How to make job sharing work

how to make job sharing workJob sharing is where a company employs two people on a part-time basis in one single position, with the responsibilities of the role shared or split between both. Typically, job share partners work three days per week each, often including one cross over day. 

There are many reasons why individuals are motivated to job share. Job sharing is a wonderful way to retain women in the workforce during the years when they need to work flexibly to raise families. Other drivers for job sharing include fathers in caregiver roles, those transitioning to retirement, people wanting to undertake further studies and individuals wanting time for entrepreneurial pursuits.

Benefits of job sharing

Job sharing offers organisations many benefits, all of which differentiate your business from other employers, whilst also enabling access to a brains trust of talent only available to work part-time hours. From a commercial viewpoint, research indicates that job sharing results in a 30% increase in productivity (Capability Jane, job share research, 2013, UK). Other benefits of job sharing are that it enables businesses to retain and engage staff, and to attract new talent which are key challenges for all HR Managers. Job sharing also provides greater role coverage, as when one half of the job share partnership is on leave, the other individual is still working 3 days per week.

“The truth is that job sharing results in a win-win for both employers and employees.” 

It enables employees to work 3 days per week while progressing their careers, and job sharing provides organisations with full role coverage so that productivity and performance are not compromised.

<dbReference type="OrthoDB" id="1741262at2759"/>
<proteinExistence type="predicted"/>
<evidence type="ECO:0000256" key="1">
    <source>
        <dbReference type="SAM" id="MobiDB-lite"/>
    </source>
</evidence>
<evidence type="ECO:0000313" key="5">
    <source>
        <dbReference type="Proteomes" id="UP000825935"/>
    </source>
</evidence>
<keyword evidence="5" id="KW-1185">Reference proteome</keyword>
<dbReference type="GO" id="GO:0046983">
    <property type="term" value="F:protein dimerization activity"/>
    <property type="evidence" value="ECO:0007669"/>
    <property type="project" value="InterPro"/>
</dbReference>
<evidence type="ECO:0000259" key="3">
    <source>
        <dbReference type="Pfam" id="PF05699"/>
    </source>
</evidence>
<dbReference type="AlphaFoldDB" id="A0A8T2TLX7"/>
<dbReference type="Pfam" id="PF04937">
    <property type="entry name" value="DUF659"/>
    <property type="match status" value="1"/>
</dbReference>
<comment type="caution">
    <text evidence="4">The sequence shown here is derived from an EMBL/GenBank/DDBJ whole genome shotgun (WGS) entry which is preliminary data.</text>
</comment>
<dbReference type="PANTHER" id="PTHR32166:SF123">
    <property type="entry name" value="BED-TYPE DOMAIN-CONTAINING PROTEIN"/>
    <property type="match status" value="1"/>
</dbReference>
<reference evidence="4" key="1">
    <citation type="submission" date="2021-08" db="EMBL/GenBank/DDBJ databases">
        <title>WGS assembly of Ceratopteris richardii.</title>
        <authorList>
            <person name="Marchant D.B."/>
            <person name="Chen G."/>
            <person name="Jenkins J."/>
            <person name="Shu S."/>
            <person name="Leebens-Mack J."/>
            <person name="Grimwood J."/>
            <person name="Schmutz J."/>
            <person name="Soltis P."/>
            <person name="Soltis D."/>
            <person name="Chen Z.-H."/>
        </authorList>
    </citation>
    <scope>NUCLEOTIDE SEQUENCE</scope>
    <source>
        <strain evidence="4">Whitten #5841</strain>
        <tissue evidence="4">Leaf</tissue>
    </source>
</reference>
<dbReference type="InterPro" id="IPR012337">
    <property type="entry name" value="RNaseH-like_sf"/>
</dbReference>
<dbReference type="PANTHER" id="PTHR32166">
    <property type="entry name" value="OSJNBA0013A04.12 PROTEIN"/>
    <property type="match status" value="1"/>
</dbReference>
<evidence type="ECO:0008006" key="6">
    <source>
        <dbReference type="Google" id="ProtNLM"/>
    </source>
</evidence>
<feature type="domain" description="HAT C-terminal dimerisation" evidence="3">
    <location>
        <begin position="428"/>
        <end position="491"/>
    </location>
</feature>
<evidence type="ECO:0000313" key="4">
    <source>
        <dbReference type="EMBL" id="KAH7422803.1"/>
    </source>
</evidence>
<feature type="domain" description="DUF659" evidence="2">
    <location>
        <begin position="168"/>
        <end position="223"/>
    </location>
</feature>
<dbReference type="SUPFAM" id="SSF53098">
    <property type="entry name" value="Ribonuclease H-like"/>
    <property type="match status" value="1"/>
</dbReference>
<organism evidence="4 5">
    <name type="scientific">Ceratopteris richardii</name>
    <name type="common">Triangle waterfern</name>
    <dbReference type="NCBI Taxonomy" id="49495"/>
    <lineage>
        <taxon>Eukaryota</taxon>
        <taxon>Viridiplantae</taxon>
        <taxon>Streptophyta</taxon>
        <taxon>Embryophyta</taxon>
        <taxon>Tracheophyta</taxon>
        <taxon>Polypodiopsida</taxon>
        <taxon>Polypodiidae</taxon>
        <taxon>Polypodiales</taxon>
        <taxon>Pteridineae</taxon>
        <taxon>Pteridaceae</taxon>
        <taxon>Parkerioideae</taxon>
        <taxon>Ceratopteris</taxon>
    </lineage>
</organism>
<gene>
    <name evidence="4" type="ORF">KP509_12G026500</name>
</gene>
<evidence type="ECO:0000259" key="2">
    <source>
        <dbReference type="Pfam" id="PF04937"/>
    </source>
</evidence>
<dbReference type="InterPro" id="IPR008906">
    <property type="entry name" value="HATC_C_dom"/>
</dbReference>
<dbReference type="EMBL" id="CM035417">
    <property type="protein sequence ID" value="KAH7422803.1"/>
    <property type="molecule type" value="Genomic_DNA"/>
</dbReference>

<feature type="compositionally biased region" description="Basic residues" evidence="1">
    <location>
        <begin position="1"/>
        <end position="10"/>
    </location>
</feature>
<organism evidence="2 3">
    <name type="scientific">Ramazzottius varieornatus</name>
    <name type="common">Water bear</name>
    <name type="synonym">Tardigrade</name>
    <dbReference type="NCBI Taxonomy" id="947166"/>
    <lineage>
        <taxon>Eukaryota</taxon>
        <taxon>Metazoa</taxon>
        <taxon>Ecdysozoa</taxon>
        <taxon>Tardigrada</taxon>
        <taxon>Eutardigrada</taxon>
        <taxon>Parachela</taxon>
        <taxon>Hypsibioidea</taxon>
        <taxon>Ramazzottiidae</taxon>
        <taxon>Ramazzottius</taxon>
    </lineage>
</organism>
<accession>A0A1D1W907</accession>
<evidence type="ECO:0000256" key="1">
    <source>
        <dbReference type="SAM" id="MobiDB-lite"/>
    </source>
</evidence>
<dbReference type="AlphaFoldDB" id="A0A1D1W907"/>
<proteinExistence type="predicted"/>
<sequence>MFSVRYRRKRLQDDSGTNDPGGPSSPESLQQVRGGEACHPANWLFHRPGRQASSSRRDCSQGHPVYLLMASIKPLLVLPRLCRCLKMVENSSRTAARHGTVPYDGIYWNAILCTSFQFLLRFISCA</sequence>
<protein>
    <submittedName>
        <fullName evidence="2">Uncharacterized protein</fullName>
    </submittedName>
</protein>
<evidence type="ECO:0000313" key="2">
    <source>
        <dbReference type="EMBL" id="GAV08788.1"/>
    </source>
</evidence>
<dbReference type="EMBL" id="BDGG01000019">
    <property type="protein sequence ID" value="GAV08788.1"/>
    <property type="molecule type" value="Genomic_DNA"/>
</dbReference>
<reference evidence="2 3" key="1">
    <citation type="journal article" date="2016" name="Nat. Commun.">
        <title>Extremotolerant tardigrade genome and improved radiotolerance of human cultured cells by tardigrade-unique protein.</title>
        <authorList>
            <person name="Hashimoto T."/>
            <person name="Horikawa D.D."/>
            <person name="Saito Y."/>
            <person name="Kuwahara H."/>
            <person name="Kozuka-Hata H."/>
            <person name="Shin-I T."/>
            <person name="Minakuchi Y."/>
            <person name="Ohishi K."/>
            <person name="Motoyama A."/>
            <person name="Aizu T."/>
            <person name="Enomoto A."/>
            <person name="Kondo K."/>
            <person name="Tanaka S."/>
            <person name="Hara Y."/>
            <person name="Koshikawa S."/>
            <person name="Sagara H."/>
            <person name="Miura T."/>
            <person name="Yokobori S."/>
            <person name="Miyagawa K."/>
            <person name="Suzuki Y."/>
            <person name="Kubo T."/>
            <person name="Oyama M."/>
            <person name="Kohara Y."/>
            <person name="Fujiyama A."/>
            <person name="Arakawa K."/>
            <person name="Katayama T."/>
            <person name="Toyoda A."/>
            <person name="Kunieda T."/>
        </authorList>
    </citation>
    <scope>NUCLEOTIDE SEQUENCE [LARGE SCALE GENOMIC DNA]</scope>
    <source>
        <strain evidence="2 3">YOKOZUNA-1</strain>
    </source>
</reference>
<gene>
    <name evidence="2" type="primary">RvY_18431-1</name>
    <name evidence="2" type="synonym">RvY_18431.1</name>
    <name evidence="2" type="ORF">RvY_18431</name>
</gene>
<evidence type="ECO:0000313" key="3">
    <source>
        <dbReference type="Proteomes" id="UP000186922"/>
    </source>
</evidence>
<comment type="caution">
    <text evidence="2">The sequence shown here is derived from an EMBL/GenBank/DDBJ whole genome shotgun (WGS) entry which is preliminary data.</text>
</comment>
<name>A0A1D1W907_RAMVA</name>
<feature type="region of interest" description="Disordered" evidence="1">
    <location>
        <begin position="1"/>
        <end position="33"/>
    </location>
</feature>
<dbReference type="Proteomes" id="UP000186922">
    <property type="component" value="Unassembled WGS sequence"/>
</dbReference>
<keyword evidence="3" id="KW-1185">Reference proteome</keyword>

A successful job share partnership will often present with complementary skills and strengths so that the whole of the partnership is greater than the sum of its parts - two minds are better than one! Job sharing also leads to greater diversity and innovation with recent research from McKinsey proving that diverse businesses deliver 35% better results than non-diverse businesses. Above all else, job sharing leads to improved staff loyalty and morale, where employees feel valued and supported and therefore work harder and act as true ambassadors for the business.

A common misunderstanding of job sharing is that it is difficult to manage from an administration perspective, that people will have to repeat themselves, and that messages will get lost. To the contrary, research shows that when job sharing is established properly and is well supported, the reality is the opposite. In fact, because so much problem solving occurs between the two individuals, they become more solutions-oriented and independent and require less management time.

Tips for job share success

Job sharing is about careful preparation, implementation and communication and when job sharing is set up well from the outset, the benefits and business results are abounding. 

We recommend you follow these 5 tips to enable job share success in your business:

1. Sourcing a job share partner: when your employee informs you they would like to work part-time, however their role requires full coverage and 3 days is not feasible, it’s time to look for a job share partner. The best place to start looking for a job share partner is in your own organisation. Remember, job sharers don’t need exactly the same skill sets and expertise. If it is not possible to source a partner internally, reach out to a professional job share recruitment firm for help.

2. Address questions and concerns upfront: to secure buy-in from management and stakeholders, it’s important to address any misconceptions they may have through education upfront.

3. Invest in coaching: to set job share partners up for success, employers must invest in supporting their job sharers with job share coaching. This will ensure that the pair have systems and a structured approach to maximise their joint performance and job share success, merging them from “I” to “we”.

4. Be supportive: the success of a job share is dependent on the support of senior management. Research indicates that when management is visibly supportive of new ways of working, this encourages people to consider the option.

5. Advocacy: organisations need to publicise successful job share cases as more job share role models will close the gap between perception and reality. In fact, role modelling generally has been proven to be a highly successful strategy in giving women the confidence to advance their careers whilst juggling family commitments.

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